The ‘narrows’ hole: Where it comes from and how to score well when you see it next
A “narrows” template hole is not just a hole with a narrow fairway. In fact, the first use of the template at National Golf Links of America has plenty of width (the fairway is about 35 yards wide).
Many golf course enthusiasts argue that the more width a hole has, the more opportunity for strategy. While logic would suggest a “narrows” hole would go against that credo, most of the holes still have ample width to allow their strategy to shine through.
The hole’s namesake comes from two bunkers that pinch in from each side of the fairway, giving the hole a narrowing effect. There’s lots of variation with these bunkers, but the original comes from the par-4 15th at Muirfield in Scotland, and its “twin bunkers.” Not every hole that can be categorized as narrows plays quite like No. 15 at Muirfield or has two bunkers with the same design. There is perhaps more variance in this template than any other as it is also quite rare.
The second important part of a narrows hole is deception short of the green. On the original at Muirfield and on Macdonald’s first attempt at NGLA, this is in the form of a centerline bunker 30-40 yards short of the green. From the view of the approach shot, it appears as though an aerial approach is the only option, as the bunker looks like it sits just in front of the green. But in reality, there’s plenty of room past the bunker to land a running shot short of the green. This deception isn’t always done with a bunker, but it is the most common way.
So, where is the original?
Well, that’s sort of a difficult question. In a 1906 edition of Outing Magazine, C.B. Macdonald described a narrows hole as, “composite first shot of the 14th at North Berwick, with green and bunker guards like the 15th at Muirfield.”
In truth, most of the template seems to come from the 15th at Muirfield. Their website’s description of the hole tells you all you need to know about the strategy. “This is another hole where you want to hit a driver, but the smarter play is probably a long iron short of the bunkers which protect either side.”
If you go for it with driver, there is a slope that will give you extra distance. A little further down are the twin bunkers. Then, there’s a centerline bunker 30 yards out from the green. In his design, Macdonald took the elements of Muirfield’s hole and reimagined them to be an even stouter strategic test.
What strategy should I use?
Because there are so few narrows holes, there isn’t a ‘one size fits all’ strategy here. That being said, narrows holes typically demand a decision between taking on the bunkers by playing driver and laying back for a longer approach. Your decision should be made based on your driving accuracy. But remember, laying back might not be as bad a penalty as you first imagined.
Most narrows holes feature a green that slopes from back to front, so going long leaves you dead, while staying short makes for a much easier chance at getting up and down.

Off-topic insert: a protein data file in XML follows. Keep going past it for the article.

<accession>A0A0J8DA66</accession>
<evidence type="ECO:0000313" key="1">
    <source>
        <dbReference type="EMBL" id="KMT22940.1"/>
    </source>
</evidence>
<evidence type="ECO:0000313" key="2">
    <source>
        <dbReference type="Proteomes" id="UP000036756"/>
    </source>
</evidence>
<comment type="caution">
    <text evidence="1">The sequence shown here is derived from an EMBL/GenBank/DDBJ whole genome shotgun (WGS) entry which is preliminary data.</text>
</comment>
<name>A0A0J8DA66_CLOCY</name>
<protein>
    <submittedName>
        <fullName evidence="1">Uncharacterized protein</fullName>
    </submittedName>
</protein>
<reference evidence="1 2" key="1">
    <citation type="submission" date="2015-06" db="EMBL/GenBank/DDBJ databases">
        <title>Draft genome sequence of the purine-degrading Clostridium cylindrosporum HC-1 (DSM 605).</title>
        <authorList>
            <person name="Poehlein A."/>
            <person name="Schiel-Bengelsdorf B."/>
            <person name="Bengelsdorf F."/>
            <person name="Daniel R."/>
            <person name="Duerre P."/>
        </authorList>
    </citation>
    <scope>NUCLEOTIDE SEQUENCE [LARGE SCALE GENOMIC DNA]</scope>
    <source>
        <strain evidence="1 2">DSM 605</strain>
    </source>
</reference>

Where are some other narrows holes?
No. 15, National Golf Links of America
The staple of this template is, to no surprise, another C.B. Macdonald hole at National Golf Links of America. Macdonald built his version of the Narrows template as a 419-yard par-4 at the beginning of the finishing stretch. Macdonald shrunk the hole from the original so that players would have to contend with the twin bunkers on their tee shot. The hole is heavily bunkered on both sides in the fairway and around the green. The hole also features the centerline bunker 50-60 yards out from the green which slopes from back to front. Missing long here is a player’s worst nightmare with bunkers behind the hole and the green sloping away from you. Don’t let the centerline bunker deceive you into hitting too much club.
No. 6, Metairie Country Club
An original Seth Raynor design in Louisiana, No. 6 on Metairie is another example of a narrows. Playing 370 yards at its longest, this hole also has bunkers on either side of the fairway, making driver a risky play. There are bunkers guarding each side of the green and some water comes into play as well. There is no centerline bunker short of the green, but the strategy of the hole is similar to all the others.
No. 2, Forsgate Country Club
One final rendition of a narrows hole is the second at the Banks Course at Forsgate Country Club. Designed by Charles Banks, this hole plays 420 yards from the back tees, mostly straight away. There is a fairway bunker on each side, slightly offset from one another. But instead of the centerline bunker, there is a big valley in the fairway before it rises back up to the green. The green is guarded on both sides by large bunkers, penalizing any miss left or right. While straying from the original, this hole makes great use of the template ideas.
Editor’s note: The photo in this story has been updated to show Muirfield in Scotland, not Muirfield Village in Ohio.